On The Desert Since 1913

Originally written for the Desert Sentinel

[Article 11: September 28, 1951]  

cabot-s-puebloAbout this time Bob [Carr] and I learned how to witch for water, spending many hours with a witch stick walking over our claims. We started a well on a witched spot 200 feet from Bob’s cabin door, finding good water at 20 feet, and this happily settled his water problem. I, too, carried much water from his new well, it being only about a mile walk for me.

Bob Carr was a delightful companion, a born story-teller and brilliant conversationalist. He had read many, many books, experienced much of life, both above and below average stratas. He had a typewriter and would work diligently until a story was in the mail and on the way to some magazine.

Then to relax, he and I would go out into the desert, build a campfire and talk hours at a time, occasionally all night. If weather was bad, we retreated to the Eagle’s Nest Cabin or deep into mesquite hickets.

We expanded with delight to be out of cities, and because there was no office to go to, no time clock to punch, no city editor to please, and because we were away from people. We rejoiced in being free men (we cared not how poor) in a new clean world, and we were happy.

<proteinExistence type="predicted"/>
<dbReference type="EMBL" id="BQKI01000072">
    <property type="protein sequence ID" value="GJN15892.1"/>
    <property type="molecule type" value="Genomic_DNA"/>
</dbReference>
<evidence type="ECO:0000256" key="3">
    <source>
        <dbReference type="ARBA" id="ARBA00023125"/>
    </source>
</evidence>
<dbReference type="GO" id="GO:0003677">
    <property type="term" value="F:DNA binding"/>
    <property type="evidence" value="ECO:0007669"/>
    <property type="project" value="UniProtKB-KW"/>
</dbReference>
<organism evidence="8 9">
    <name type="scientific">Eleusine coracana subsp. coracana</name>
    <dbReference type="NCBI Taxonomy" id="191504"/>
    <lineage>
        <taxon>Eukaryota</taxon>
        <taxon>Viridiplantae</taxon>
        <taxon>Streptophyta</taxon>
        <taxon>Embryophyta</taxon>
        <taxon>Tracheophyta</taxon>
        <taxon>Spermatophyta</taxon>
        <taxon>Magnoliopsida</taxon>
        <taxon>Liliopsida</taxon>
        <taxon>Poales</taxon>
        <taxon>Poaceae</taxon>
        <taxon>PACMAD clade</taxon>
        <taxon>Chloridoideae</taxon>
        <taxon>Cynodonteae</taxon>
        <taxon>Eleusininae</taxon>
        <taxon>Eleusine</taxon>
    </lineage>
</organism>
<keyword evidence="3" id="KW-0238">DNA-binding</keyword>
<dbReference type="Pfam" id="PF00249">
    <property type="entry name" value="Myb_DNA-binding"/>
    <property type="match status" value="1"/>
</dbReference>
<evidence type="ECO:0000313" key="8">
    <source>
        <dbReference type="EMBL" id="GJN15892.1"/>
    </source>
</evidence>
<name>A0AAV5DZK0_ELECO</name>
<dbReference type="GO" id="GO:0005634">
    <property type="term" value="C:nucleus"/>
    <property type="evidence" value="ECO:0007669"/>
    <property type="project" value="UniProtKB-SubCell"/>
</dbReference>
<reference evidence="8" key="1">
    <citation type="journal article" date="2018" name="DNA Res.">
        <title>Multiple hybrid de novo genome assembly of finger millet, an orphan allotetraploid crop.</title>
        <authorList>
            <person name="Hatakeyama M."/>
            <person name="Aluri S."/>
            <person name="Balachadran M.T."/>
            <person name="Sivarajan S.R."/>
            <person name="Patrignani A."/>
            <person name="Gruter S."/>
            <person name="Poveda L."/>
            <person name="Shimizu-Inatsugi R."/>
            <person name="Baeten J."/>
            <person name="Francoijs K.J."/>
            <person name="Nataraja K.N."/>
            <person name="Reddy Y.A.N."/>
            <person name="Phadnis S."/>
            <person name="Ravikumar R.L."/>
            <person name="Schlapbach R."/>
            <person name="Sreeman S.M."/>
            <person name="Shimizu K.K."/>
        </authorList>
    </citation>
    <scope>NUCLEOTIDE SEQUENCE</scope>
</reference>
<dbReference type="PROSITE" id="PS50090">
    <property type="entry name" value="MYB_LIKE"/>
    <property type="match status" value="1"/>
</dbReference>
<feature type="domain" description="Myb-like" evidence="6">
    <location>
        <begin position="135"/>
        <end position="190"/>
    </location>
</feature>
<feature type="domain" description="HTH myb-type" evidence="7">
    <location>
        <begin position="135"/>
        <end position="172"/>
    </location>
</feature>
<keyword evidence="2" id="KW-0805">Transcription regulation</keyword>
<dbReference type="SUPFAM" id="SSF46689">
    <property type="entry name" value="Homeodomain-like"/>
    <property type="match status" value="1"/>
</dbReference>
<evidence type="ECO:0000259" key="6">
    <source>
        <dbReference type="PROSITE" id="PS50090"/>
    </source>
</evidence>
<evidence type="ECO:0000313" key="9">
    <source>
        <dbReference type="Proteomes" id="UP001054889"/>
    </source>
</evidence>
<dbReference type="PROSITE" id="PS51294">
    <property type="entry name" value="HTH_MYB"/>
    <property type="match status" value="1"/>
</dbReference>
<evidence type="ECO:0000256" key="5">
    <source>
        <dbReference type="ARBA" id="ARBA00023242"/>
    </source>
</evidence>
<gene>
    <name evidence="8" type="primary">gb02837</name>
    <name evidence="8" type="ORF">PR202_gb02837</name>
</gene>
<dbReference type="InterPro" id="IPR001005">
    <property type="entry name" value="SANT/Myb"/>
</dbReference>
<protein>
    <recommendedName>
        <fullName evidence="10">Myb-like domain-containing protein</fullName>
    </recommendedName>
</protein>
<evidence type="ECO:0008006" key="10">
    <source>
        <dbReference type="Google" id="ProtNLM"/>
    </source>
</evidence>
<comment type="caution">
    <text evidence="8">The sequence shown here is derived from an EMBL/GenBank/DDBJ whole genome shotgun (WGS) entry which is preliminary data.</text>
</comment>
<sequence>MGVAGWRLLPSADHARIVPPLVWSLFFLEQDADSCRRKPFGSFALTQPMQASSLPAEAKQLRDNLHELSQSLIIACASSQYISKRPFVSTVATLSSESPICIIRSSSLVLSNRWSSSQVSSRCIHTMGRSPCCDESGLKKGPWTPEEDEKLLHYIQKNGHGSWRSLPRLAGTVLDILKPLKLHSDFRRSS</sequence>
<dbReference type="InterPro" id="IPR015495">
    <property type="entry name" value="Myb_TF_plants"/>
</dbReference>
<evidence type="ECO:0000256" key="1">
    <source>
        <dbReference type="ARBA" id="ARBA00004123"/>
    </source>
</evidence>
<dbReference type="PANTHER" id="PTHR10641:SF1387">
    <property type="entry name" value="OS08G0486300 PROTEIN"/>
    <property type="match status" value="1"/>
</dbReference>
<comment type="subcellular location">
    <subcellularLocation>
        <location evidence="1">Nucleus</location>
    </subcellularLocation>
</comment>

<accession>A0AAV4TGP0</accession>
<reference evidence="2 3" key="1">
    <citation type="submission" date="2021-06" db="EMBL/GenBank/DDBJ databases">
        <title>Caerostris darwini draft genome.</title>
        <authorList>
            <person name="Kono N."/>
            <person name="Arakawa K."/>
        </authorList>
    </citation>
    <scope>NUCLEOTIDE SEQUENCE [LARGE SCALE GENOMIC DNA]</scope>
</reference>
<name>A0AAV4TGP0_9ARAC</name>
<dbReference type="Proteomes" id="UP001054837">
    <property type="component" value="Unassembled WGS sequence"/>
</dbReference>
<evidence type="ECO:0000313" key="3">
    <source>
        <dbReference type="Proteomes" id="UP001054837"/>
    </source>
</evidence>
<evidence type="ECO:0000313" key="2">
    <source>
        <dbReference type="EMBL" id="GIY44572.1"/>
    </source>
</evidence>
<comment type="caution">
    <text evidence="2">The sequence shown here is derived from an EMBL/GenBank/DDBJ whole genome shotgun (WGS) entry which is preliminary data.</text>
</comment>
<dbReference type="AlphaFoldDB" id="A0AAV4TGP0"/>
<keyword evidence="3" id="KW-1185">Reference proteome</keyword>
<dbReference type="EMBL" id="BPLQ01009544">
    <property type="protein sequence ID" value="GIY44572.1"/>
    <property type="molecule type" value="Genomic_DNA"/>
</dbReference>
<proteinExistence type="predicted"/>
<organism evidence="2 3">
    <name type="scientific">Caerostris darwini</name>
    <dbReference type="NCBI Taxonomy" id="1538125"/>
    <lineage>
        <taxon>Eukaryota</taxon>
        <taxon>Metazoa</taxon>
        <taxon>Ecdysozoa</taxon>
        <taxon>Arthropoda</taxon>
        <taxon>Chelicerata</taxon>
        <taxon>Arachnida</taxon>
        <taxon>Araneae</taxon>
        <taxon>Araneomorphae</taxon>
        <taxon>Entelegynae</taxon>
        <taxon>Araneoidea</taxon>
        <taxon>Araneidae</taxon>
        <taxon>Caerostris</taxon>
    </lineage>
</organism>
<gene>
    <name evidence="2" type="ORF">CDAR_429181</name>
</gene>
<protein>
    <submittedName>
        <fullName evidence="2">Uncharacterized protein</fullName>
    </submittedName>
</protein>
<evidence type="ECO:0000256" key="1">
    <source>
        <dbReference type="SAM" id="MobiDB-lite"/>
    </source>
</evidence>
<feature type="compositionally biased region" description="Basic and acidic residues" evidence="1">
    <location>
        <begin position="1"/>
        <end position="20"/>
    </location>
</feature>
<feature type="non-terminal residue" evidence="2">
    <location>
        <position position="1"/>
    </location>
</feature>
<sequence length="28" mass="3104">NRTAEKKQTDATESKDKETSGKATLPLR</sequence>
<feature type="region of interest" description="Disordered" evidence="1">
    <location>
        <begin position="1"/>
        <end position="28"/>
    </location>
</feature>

One day we arrived at the thought that civilized life had conventionalized the hours of sleep and mealtime until man was living unnaturally. We concluded [that] people ate when not hungry and were hungry when there was no time to eat. And time to sleep was also a matter of regulation. We had both lived with rather primitive Indians who had no clocks and no regulations. So we decided to experiment to see if food would take the place of sleep.

We put plentiful food, coffee and water in abundance on the strong back of Merry Xmas and started walking. Whenever hungry, tired, or sleepy, we stopped, built a fire, and had a meal. Then, refreshed, we walked on.

www.cabotsmuseum.org for tour information and ho

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